Clinical Trials: A 250-Year-Old Interpretation

Henry R. Black, MD; George A. Diamond, MD

Disclosures

November 13, 2013

Bayesian Probability in the Clinical Setting

Dr. Black: How does this work with the interpretation of a new clinical trial in light of former clinical trials?

Dr. Diamond: Suppose I had a new diagnostic test, and I came to you and I said, "Henry, I love this test. It's wonderful. It's got a specificity of 95%. It's highly, highly specific. Is that enough information for you to embrace that test? It is.

Dr. Black: I'd want to know the sensitivity too.

Dr. Diamond: Why? I gave you incomplete information, and yet that is the basis for the interpretation of clinical trials. The P value of < .05 is equivalent to a false-positive reading.

Dr. Black: Right.

Dr. Diamond: It's equivalent to my statement that there is a 95% chance that you wouldn't have made these observations if the null hypothesis was true. Therefore, you should reject the null hypothesis.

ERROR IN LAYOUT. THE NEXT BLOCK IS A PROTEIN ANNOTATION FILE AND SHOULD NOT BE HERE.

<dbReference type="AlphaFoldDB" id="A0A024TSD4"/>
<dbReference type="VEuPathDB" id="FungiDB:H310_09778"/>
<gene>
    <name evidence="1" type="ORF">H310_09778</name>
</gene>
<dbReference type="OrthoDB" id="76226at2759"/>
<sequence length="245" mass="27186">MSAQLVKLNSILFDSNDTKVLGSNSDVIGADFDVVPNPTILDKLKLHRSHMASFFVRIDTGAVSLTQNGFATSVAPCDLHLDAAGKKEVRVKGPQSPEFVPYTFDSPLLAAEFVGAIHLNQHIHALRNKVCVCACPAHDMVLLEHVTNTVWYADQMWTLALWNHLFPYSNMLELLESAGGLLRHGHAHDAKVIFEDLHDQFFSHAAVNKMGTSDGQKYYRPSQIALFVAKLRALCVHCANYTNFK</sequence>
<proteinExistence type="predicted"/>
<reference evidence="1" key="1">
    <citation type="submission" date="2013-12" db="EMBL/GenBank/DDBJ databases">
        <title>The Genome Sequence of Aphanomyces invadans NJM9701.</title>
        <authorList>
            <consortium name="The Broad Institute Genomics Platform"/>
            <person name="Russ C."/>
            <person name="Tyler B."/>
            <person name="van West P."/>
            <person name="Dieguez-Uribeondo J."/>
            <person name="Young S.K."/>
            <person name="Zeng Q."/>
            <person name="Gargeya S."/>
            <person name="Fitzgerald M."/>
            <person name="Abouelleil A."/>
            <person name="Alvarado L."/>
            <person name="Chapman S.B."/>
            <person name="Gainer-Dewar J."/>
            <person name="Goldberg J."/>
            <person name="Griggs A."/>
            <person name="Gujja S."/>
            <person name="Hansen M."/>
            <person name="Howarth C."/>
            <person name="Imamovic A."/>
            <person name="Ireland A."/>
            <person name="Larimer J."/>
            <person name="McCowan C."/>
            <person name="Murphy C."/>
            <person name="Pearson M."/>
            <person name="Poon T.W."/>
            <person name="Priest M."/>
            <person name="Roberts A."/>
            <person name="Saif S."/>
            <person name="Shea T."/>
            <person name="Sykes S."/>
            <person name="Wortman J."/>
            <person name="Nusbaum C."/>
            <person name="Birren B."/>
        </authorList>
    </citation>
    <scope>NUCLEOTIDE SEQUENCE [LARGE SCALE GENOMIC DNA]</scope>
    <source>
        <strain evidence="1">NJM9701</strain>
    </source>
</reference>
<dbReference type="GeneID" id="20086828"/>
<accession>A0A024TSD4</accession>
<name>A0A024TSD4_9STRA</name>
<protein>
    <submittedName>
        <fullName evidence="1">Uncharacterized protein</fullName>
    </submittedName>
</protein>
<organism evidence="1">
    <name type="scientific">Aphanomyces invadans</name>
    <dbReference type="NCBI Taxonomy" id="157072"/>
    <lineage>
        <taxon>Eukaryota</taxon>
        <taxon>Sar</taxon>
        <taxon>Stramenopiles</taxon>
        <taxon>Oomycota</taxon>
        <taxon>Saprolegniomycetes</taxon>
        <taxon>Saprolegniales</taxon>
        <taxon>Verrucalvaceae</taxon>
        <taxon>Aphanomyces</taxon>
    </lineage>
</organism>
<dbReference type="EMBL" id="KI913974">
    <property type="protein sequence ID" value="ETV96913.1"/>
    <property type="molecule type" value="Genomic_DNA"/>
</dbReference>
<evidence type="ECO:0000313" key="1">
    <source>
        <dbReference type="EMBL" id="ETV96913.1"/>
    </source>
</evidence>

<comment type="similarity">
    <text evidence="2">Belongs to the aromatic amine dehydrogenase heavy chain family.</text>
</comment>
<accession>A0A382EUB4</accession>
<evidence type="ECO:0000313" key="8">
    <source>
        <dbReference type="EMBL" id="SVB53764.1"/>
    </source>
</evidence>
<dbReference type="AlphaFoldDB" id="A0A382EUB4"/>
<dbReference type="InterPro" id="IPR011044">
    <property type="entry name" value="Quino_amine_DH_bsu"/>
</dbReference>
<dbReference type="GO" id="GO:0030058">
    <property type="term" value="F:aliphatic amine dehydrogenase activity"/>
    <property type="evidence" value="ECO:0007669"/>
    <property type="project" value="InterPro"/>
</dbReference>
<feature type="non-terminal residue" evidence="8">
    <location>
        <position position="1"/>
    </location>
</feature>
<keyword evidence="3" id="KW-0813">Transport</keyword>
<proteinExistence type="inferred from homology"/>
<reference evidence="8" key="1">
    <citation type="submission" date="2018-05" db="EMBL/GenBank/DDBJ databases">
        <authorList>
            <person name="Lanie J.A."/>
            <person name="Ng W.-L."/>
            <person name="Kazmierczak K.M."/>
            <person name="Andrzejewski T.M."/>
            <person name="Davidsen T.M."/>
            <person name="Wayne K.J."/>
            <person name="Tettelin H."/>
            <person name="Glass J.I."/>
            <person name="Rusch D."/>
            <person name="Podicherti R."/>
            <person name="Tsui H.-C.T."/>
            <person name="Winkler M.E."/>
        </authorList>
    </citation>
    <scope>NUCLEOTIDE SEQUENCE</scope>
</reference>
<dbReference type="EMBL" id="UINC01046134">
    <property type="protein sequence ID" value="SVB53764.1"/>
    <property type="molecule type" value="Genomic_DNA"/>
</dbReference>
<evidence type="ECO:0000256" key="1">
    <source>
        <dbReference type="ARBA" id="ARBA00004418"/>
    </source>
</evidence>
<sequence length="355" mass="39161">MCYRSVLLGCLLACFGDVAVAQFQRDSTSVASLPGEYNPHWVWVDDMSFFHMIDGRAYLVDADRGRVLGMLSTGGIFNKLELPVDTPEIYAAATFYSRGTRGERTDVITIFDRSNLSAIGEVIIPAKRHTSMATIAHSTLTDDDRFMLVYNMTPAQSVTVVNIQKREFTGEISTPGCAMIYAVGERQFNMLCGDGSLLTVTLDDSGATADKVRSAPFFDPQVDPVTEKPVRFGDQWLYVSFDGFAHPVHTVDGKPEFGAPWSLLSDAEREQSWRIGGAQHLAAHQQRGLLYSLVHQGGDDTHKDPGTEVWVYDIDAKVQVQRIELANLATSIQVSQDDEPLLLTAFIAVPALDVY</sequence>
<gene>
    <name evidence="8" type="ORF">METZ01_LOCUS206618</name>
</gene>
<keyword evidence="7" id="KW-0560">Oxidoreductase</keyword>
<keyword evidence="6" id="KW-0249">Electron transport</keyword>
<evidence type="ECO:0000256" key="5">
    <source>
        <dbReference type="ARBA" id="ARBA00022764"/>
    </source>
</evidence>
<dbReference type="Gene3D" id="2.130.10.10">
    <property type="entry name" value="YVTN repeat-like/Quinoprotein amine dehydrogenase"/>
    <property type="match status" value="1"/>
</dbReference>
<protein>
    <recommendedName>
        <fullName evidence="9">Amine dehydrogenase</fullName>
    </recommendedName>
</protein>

But that is only specificity. You need to know also how often it would be likely to make those observations in somebody where the hypothesis is true, and how likely that hypothesis was before you even engaged in performing the trial. Bayesian analysis incorporates that additional information. Instead of reporting the results as a false-positive reading, it reports the results as a posterior probability, as a predicted accuracy that the test hypothesis is true -- a much more natural piece of information for our interpretation.

Dr. Black: How does that affect what we recommend to doctors and patients for the interpretation of clinical trials? How do you see this evolving with time? Is this something we should be thinking about?

Dr. Diamond: I have no real faith that things are going to change overnight. We have been debating the use of Bayesian prior probability for 300 years now. But belief, which is the foundation of Bayesian analysis, is what we all reason with in our clinical decision-making. We don't have data to support every decision that we make. Most of our questions are analogous to what the likelihood is that there will be a hurricane tomorrow.

It has never occurred before. Tomorrow has never occurred before, so any statement we make is a belief. It can't be based on empirical evidence. Analysis of clinical trials is also a belief because we don't repeatedly analyze the same test hypothesis in multiple trials. We are lucky if we get a handful of trials and analyze them by meta-analysis. But most of the time, we are dealing with one publication, one hypothesis, and one study at a time.

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